That’s Bert at left, explaining control addiction.
Whenever he meets a new client Steve asks him or her the same question:
“So what do you know about you and control?”
The answers he gets vary. But everyone ends up admitting, in one way or another, that control is pretty damned important to them.
Today Steve met a new client — I’ll call him Harry — who answered his question with a shrug.
“Nothing,” he said.
“Nothing,” Steve echoed.
“Nothing,” Harry repeated. “I have no problems with control.”
Steve was flabbergasted. He’s always assumed everyone has at least a sneaking suspicion that control issues figure in their need for therapy. But Harry disproved that.
So, in recognition that there may be other Harrys out there who are clueless about the role of control in their emotional lives, he asked me to write this post.
Glad to oblige. Because this is important stuff.
So here’s what you damned well better know about control:
1. You’re addicted to it.
Yes you are. Consider:
Control (as we define it) means the ability to dictate reality — to turn some piece of the world into what we need or want or prefer. Who doesn’t want that? And who doesn’t seek it constantly?
We human beings seek control in a gazillion ways, ranging from huge (starting wars) to tiny (changing channels), from mindful (driving a car) to unconscious (forming expectations), and from dangerous (beating a child) to innocuous (scratching an itch).
However you explain this urge (and I blame it on our big restless brains), it’s both an elemental part of human nature and the one that most clearly separates us from other animals, who pretty much have to take reality as it comes.
It’s so familiar we barely notice it. Most of the controlling we do is habitual, automatic and unconscious. In fact should we meet someone who is not automatically controlling (think: Dalai Lama) that person would probably strike us as, well, unhuman.
What makes controlling an addiction? Several things. But here’s the most obvious:
Addictions are famously difficult to give up.
Try giving up control for a day, and see how you feel.
Hell, try giving up control for ten minutes.
2. Overcontrolling makes you sick.
We tend to overcontrol two things: our own feelings, and other people.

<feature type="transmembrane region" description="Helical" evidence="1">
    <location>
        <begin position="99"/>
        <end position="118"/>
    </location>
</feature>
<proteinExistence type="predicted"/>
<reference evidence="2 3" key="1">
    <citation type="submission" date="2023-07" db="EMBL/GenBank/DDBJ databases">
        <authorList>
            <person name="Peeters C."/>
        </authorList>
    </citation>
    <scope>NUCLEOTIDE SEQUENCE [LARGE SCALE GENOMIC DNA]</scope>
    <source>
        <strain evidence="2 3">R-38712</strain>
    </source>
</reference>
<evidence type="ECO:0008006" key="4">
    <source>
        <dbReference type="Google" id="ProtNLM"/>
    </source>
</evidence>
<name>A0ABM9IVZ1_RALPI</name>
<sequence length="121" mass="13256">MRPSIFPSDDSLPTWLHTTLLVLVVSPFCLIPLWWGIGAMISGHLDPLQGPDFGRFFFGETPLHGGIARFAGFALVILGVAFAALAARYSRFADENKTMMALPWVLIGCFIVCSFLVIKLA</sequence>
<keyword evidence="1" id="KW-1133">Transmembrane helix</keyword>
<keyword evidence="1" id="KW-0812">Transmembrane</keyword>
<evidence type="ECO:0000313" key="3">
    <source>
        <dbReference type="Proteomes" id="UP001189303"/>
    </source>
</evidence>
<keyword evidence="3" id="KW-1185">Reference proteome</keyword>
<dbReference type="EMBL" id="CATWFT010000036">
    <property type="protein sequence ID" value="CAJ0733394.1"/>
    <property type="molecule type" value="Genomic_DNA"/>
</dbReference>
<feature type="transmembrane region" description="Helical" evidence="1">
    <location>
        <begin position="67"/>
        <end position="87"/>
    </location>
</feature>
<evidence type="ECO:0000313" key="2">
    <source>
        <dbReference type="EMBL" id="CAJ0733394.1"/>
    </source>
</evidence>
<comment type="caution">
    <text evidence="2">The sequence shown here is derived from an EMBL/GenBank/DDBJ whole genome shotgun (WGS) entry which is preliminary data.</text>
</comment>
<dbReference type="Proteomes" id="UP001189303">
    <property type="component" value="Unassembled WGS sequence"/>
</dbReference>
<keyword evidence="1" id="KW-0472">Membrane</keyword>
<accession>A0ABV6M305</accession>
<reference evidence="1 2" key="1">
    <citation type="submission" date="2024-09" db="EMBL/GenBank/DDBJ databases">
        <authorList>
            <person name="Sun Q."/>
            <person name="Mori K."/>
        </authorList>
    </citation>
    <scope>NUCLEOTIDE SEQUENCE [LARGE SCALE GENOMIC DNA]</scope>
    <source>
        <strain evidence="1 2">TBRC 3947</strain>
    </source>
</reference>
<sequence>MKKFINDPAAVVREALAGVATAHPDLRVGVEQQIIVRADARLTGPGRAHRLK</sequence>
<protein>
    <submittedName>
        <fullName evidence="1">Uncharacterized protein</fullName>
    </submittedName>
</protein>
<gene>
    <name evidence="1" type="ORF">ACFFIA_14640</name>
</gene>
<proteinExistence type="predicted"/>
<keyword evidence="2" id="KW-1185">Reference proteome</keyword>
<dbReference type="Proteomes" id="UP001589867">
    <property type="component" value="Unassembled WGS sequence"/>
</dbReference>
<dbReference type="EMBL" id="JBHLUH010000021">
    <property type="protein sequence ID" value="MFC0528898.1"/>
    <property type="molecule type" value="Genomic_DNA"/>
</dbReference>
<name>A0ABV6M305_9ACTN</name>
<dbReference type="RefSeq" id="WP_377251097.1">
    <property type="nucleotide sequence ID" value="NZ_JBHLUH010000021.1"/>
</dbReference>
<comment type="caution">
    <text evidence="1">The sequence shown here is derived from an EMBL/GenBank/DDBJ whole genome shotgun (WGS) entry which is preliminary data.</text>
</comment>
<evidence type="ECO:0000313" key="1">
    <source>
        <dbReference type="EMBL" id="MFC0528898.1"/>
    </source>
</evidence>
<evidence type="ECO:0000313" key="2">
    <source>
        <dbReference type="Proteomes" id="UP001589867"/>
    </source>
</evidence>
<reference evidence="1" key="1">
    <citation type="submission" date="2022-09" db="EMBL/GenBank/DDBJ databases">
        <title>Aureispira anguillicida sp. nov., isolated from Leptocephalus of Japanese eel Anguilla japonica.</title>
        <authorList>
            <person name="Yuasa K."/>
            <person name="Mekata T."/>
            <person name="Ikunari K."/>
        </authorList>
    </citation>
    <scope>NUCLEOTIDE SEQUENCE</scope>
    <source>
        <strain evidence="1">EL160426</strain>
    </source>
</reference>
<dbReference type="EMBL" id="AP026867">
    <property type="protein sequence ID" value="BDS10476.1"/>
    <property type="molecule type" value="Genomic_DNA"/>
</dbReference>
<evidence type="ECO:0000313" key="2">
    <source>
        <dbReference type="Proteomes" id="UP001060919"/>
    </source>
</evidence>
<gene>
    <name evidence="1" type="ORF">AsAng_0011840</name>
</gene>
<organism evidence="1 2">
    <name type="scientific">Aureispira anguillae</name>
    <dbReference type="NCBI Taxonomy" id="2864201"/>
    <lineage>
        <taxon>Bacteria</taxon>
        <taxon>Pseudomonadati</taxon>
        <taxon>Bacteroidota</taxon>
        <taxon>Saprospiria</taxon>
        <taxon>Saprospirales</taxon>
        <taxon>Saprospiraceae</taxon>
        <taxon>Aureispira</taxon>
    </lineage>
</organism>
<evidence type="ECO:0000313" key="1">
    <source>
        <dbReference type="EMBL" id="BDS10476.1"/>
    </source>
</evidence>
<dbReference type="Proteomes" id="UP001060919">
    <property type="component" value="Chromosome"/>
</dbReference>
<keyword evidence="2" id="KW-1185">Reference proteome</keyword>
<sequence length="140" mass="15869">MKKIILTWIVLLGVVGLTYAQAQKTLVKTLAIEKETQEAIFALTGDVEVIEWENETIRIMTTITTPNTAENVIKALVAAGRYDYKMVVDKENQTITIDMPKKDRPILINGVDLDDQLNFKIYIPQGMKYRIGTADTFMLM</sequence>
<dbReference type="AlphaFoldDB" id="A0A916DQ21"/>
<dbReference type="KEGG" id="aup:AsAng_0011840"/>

Overcontrolling feelings makes us anxious, depressed and addicted. Overcontrolling other people ruins our relationships.
There. I’ve just summarized 99% of what Steve talks about in a typical working day.
He wants to add something.
The most common problem clients bring to therapy is emotional constipation: the suppression of normal feelings.
We suppress feelings out of fear. There are plenty of advantages to living with other people, but its chief curse is that we spend our lives terrified of how they will react if we dare to reveal ourselves emotionally.
This curse is what makes us sick. I’m not exaggerating. To deny feelings is to go to war with your own body, ignoring both its intelligence and its needs. I once asked a client who was a doctor what practicing medicine had taught him about human beings. “That no illness is purely physical,” he said.
When feelings get buried, dis-ease grows.
3. All controlling is an attempt to control feelings.
We seek control because we’re convinced we’ll feel better with it than without it.
Controlling reality, we figure, will allow us to avoid all sorts of discomfort: pain, anxiety, boredom, anger, confusion, embarrassment, fear.
True enough. Unfortunately most of the time (have you noticed yet?) reality is beyond our control.
What then? How handle feelings you cannot avoid?
Having no alternative to control leaves you hopelessly addicted to it — forced to manage your emotional life by compulsively wrestling people, places and things into submission, and condemned to helpless anxiety when you can’t.
Luckily, there are alternatives.
Three, in fact:
~ The first is being able to let go — to stop trying to control what you can’t control anyway. We call this alternative surrender. It allows you to relax, accept life on life’s terms, to swim with the tide of events instead of against it.
~ The second is being able to listen to feelings instead of denying or concealing them. We call this alternative responsibility (as in ability to respond). It allows you to avoid splitting yourself into two selves — public and private — and to make healthier choices, ones that take your true needs into account.
~ The third alternative is the hardest to learn. It’s being able to be yourself with another person, and to allow them to do the same with you. We call this alternative intimacy. It’s the hardest because it combines both surrender and responsibility, and because it demands that we rise above fear. But it also offers us our only chance to feel truly connected to and accepted by another human being.
None of the alternatives is easy to learn or practice. If we choose them it’s because we’ve come to realize, like any recovering addict, that being addicted to control is even harder.
Steve has a last word:
As Bert said, this is important stuff. Stuff we all need to know. In an ideal world, we’d teach it more. Parents would teach their kids. Kids would teach other kids. Married people would teach each other. So would religions. So would nations.
Control is too important, really, to leave to just therapists.